Digital differentiators

Ronan Clifford | 15 Aug 2016 | Comments

In a country as small as Qatar, with numerous construction consultancies in-county, differentiators become vital if a firm is to retain its foothold in the highly competitive market, more so during a construction lull.

When you think of construction, hard, tangible structures come to mind. Buildings of brick, stone, glass and cement – something whose surface you can run your hand over, feel the warmth generated by radiated heat or see your reflection in the polished glass. But construction has invisible, less evident or obvious sides to it, taking place behind the scenes as companies jostle to outshine the competition, to secure that elusive contract and remain ahead in the business race.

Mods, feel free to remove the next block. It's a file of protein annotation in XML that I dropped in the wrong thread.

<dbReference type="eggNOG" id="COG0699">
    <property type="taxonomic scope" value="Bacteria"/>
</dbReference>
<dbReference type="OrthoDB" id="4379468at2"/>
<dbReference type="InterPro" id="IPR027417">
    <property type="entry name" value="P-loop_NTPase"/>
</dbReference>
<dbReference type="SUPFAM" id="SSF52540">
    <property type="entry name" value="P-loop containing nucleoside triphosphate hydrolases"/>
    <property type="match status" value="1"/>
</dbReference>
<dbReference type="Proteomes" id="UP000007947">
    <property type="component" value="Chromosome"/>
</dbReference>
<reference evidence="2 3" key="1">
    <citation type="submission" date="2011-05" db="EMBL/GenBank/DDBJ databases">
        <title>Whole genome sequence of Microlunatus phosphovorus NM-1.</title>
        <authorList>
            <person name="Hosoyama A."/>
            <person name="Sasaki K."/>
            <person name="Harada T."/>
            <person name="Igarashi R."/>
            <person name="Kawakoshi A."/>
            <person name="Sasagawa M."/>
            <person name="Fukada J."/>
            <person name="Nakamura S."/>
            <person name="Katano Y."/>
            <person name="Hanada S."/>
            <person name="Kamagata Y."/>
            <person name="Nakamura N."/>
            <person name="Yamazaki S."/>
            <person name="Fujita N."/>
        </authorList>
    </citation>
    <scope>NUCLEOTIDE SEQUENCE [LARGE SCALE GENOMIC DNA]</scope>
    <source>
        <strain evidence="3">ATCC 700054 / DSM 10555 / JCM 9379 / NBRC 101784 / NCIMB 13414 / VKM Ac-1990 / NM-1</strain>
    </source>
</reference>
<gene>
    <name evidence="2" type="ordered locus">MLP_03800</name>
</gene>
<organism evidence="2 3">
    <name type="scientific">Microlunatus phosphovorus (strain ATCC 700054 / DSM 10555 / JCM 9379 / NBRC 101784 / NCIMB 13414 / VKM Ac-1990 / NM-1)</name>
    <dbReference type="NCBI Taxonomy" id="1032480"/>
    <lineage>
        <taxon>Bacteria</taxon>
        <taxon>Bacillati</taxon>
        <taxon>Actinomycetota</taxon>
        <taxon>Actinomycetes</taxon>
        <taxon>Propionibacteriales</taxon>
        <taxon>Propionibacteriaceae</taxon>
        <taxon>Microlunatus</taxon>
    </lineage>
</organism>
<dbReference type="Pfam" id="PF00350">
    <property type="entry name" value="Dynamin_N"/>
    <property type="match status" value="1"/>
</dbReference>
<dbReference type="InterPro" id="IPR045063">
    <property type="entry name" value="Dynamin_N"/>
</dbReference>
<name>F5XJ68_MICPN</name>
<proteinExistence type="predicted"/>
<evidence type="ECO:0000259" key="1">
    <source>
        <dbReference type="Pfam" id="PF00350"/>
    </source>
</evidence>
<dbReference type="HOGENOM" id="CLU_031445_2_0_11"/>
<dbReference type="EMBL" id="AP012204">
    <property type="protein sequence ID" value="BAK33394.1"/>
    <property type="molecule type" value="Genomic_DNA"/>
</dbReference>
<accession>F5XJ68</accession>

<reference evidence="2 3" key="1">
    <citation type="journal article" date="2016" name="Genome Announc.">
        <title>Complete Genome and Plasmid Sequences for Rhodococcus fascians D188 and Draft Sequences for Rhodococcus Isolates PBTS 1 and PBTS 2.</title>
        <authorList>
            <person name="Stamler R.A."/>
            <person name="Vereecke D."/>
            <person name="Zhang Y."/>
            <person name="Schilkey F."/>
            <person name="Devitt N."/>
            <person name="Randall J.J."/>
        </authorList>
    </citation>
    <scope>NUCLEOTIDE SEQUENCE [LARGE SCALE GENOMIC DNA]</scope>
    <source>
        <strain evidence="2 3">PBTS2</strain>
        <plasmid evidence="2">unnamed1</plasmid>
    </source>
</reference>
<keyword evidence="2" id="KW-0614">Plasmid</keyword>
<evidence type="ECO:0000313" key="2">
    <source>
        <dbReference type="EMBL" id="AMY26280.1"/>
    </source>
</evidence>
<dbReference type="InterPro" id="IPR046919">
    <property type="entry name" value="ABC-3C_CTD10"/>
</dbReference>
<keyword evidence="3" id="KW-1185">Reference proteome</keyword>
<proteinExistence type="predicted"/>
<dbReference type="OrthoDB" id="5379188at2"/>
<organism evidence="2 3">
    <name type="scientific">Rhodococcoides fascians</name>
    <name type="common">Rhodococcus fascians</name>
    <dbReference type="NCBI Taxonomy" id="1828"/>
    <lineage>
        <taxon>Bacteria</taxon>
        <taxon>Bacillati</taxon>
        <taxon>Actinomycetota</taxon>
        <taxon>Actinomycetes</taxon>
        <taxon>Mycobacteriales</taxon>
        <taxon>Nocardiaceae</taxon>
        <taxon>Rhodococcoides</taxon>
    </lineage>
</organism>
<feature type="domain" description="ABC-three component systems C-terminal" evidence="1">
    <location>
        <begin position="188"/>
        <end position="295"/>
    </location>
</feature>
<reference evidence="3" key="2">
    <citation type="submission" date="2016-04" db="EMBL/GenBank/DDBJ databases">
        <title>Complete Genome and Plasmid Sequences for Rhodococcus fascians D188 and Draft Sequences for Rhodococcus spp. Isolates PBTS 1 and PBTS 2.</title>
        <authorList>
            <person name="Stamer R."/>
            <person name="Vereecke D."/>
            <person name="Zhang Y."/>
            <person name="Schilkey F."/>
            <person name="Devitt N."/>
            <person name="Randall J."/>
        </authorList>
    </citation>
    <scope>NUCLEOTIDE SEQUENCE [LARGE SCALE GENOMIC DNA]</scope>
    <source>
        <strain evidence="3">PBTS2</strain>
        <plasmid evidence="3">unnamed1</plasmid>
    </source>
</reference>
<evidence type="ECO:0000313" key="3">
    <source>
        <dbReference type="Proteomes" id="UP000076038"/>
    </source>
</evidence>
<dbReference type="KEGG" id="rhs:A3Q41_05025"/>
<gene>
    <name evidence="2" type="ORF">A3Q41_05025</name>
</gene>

I’ve witnessed Qatar’s meteoric climb onto the world stage in the short five years of my sojourn in the country. I was originally commissioned for a three week stop-over to assess the award of a contract, but I’m now a full-fledged resident of Qatar, and I have great enthusiasm and confidence in this country.

I arrived in the country about five years ago at the start of a boom, and it is interesting to compare today – where economic conditions are arguably more challenging – with the significant progress that has been made both within the construction industry, and within our company.  

While the awarding of the 2022 World Cup tournament ignited a flurry of construction activity, the landscape has changed markedly over the past 12 months.